Friday, January 24, 2014

Dream a little dream


Wizkids Games pioneered the collectible miniatures game in 2000 with Mage Knight, brilliantly applying the blind booster pack and card rarity concepts from Magic: the Gathering to pre-painted plastic figures and adding the insanely clever clix base, which gave players an easy way to track the figure's game statistics such as strength, defense, remaining health, and so on.

It was only a matter of time before Wizards of the Coast (publishers of Magic) jumped into the collectible miniatures market with Dungeons & Dragons Miniatures in 2003, followed by Star Wars Miniatures in 2004. Both games took advantage of some massive brand recognition, and avoided the problem of coming up with an alternative to Wizkids' patented clix dial by simply printing each figure's game information on accompanying cards. This made it easier for the figures to be used with the D&D and Star Wars role playing games, and also provided Star Wars fans with yet another wave of plastic figurines to collect.

Both games were very successful, and in 2006 Wizards of the Coast added a third game to their lineup: Dreamblade, a much more abstract game with some very unusual characters and concepts.

The battles depicted in Dreamblade take place in "the shared unconsciousness of humanity." Since the game isn't locked into a particular genre or licensed property, there is a distinct sense that anything goes, a sensibility born out by characters such as Slaughter Boots (a giant pair of spiked boots) Decapitrix (a lovely lady with giant lobster claws) and of course, the mighty Octorilla (a giant gorilla with an octopus for a head).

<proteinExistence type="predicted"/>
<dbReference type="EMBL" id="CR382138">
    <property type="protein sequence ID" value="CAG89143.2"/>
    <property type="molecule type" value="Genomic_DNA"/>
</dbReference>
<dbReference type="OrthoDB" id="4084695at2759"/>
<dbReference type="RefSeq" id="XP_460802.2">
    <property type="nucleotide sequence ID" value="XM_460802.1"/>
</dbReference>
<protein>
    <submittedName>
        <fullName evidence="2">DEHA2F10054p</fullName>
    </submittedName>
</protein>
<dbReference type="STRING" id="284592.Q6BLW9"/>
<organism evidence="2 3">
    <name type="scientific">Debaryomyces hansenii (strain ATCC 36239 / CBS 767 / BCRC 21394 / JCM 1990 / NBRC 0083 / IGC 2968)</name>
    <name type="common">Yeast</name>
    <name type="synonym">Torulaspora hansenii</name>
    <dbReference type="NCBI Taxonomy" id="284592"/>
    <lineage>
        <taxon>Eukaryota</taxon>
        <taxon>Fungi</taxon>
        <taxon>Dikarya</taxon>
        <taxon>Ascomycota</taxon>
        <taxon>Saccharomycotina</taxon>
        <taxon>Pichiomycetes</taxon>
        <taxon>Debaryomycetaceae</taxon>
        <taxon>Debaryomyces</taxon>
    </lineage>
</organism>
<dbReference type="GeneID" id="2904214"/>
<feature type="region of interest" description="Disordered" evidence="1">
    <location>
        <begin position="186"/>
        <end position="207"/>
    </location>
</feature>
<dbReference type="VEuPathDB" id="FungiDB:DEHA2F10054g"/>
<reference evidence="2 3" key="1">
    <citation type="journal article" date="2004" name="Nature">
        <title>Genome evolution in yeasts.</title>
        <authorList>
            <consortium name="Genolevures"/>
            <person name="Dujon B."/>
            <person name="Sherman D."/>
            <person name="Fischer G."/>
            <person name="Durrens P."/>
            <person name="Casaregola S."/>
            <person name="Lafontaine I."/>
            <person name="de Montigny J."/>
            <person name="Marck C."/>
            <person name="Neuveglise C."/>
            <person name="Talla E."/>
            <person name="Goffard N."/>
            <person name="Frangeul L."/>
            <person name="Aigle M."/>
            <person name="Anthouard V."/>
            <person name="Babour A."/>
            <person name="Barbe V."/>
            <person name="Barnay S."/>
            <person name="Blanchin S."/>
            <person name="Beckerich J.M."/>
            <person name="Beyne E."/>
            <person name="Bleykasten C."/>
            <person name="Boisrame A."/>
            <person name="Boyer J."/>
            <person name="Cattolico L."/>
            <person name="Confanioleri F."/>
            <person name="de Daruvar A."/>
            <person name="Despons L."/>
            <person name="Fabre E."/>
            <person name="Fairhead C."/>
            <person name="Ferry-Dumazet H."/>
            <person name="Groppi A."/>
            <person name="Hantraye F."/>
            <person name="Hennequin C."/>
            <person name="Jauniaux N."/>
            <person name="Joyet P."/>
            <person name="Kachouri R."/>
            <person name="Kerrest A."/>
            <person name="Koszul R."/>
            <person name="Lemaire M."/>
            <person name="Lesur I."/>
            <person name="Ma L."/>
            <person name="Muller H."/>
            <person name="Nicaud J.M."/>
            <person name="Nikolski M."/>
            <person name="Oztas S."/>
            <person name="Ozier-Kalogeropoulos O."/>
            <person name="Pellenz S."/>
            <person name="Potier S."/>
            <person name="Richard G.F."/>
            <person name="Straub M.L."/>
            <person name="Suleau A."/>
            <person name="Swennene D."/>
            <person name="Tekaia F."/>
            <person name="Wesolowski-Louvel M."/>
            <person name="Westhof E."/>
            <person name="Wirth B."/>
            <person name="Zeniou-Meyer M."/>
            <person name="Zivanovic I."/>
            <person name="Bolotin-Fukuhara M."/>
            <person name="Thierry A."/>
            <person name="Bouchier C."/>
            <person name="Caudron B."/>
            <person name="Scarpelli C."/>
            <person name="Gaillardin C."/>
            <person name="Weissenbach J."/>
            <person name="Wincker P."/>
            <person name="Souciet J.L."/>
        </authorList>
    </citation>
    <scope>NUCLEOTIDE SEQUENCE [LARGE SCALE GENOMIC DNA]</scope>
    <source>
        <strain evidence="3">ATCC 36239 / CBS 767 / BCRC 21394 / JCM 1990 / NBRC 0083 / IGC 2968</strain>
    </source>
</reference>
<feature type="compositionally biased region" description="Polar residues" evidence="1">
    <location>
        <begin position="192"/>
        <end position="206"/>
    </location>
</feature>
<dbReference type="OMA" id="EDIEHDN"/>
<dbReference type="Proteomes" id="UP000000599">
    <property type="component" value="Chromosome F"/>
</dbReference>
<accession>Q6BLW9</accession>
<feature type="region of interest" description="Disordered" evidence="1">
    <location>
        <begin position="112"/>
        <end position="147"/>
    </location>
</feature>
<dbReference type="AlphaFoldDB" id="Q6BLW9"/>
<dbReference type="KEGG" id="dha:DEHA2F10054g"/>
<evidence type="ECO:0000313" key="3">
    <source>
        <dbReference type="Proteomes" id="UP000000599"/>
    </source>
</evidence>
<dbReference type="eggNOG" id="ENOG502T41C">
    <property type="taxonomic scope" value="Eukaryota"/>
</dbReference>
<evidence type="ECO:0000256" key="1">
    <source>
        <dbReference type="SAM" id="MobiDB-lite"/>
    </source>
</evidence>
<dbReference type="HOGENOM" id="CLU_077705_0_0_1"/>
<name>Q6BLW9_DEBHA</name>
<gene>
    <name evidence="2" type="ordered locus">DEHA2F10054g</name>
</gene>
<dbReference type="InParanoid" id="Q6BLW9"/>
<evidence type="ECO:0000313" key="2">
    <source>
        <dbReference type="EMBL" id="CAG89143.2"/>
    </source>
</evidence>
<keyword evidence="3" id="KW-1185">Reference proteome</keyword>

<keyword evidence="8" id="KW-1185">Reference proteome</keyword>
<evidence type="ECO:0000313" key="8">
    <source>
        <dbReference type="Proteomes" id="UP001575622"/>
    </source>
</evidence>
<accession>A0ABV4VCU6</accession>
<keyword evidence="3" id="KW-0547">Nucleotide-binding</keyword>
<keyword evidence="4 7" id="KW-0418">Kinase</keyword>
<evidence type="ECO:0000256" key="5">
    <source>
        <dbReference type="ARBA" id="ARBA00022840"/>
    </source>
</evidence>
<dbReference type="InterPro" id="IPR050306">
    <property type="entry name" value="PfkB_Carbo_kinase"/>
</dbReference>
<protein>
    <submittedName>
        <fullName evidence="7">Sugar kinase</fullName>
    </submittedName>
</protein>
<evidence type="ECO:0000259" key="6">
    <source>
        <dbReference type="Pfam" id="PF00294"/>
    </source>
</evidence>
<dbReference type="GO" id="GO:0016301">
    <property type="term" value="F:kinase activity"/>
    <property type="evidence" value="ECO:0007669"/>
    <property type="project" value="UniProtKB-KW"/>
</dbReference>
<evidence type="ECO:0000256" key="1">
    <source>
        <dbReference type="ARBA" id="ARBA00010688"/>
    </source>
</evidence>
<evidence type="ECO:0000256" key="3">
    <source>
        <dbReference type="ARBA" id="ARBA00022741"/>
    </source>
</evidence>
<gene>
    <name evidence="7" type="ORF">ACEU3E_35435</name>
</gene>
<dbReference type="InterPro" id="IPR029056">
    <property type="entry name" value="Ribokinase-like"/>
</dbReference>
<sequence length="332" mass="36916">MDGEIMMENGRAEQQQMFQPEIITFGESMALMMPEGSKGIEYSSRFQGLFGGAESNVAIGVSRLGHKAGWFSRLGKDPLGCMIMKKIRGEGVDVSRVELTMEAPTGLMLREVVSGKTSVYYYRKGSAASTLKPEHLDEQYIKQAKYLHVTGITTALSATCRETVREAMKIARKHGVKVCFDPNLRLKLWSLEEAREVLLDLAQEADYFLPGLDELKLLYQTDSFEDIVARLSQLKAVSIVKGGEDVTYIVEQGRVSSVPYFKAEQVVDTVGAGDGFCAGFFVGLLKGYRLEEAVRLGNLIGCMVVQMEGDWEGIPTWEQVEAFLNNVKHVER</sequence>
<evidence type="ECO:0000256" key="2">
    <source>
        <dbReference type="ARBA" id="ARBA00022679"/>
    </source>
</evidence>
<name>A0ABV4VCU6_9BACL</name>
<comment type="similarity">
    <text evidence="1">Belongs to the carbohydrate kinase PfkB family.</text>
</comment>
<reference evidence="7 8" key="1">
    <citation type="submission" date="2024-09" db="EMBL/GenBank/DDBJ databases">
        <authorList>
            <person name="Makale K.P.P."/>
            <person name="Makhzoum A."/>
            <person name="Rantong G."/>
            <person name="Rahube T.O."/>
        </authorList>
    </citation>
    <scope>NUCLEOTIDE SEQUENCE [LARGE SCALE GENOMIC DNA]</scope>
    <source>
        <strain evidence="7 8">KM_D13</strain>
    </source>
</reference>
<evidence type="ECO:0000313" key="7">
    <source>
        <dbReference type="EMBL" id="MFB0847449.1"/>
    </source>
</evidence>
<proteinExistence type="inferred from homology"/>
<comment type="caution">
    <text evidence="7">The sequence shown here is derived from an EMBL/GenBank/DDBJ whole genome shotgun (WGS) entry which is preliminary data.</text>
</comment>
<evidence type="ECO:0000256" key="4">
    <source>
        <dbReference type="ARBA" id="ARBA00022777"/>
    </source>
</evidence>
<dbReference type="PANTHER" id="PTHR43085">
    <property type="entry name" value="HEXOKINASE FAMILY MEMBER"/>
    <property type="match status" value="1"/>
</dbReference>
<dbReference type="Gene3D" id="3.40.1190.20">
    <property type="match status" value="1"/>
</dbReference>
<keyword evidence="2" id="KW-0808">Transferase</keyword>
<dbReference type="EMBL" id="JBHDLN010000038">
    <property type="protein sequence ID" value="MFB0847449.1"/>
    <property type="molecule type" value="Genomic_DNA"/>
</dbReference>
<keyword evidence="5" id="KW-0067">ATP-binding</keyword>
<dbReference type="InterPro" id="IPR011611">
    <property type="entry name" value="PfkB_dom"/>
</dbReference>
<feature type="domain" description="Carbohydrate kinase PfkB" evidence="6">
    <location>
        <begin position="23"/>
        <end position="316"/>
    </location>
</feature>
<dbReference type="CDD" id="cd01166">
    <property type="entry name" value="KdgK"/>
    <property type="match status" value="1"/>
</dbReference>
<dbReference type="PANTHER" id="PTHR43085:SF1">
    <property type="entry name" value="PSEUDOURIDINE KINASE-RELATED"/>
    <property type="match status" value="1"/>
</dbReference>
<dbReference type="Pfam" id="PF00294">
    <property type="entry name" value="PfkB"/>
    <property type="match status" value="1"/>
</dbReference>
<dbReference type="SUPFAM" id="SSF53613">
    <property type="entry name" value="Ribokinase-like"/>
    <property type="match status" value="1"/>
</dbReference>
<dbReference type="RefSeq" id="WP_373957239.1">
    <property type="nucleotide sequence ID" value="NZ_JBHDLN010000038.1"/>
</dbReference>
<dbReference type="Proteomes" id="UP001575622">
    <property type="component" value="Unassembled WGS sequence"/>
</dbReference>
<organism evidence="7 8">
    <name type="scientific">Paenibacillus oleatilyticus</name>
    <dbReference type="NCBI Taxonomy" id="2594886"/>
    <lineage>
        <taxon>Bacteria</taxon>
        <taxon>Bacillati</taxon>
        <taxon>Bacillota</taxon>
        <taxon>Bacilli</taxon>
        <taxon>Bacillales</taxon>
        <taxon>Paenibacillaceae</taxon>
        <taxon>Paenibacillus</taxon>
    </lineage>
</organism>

The game's uniqueness doesn't end with the bizarre characters, either. Rather than literal, tactical movement using a grid or a tape measure, the playing surface is simple and abstract: five rows of five squares each. The object of the game is to score points by controlling the squares closest to the center of the board. So even combat between the figures is secondary to placing your figures in the right squares. The player who scores the most points each turn wins that turn, and the first player to win six turns wins the game.

Combat occurs when each player has figures in the same space, and is resolved using proprietary six-sided dice numbered one through three; two of the other three sides of each die are blank, and the final side depicts the Dreamblade of the game's title. When a Dreamblade is rolled, it activates many of the characters' special abilities.

This game reminds me a lot of the holographic chess game that R2-D2 and Chewbacca are seen playing in the original Star Wars, so much so that it surprises me a little that Wizards of the Coast didn't make it an official Star Wars game, since they held a license to produce Star Wars games at the time.


Dreamblade's simple area-based movement system and emphasis on holding ground rather than merely defeating all your opponent's figures is what sets it apart from most other miniatures games, but it also proves to be the game's major limitation. There is little in the way of immersive story or major variations in strategy, the two things that would keep players coming back for more. Even with all the weird, interesting creatures, the game can get a bit repetitive after a while.

A major barrier to getting into this game, and probably one of the reasons for its demise, was that it was phenomenally expensive, with starter sets and booster packs costing half again as much as other collectible miniatures games on the market at the time. It's too bad, because Dreamblade was really something unique.

Rating: 4 (out of 5) With its imaginative characters and unique game design, Dreamblade is fun to get out and play every once in a while, but the lack of strategic depth keeps us from playing it more often.


Date played: January 4, 2014

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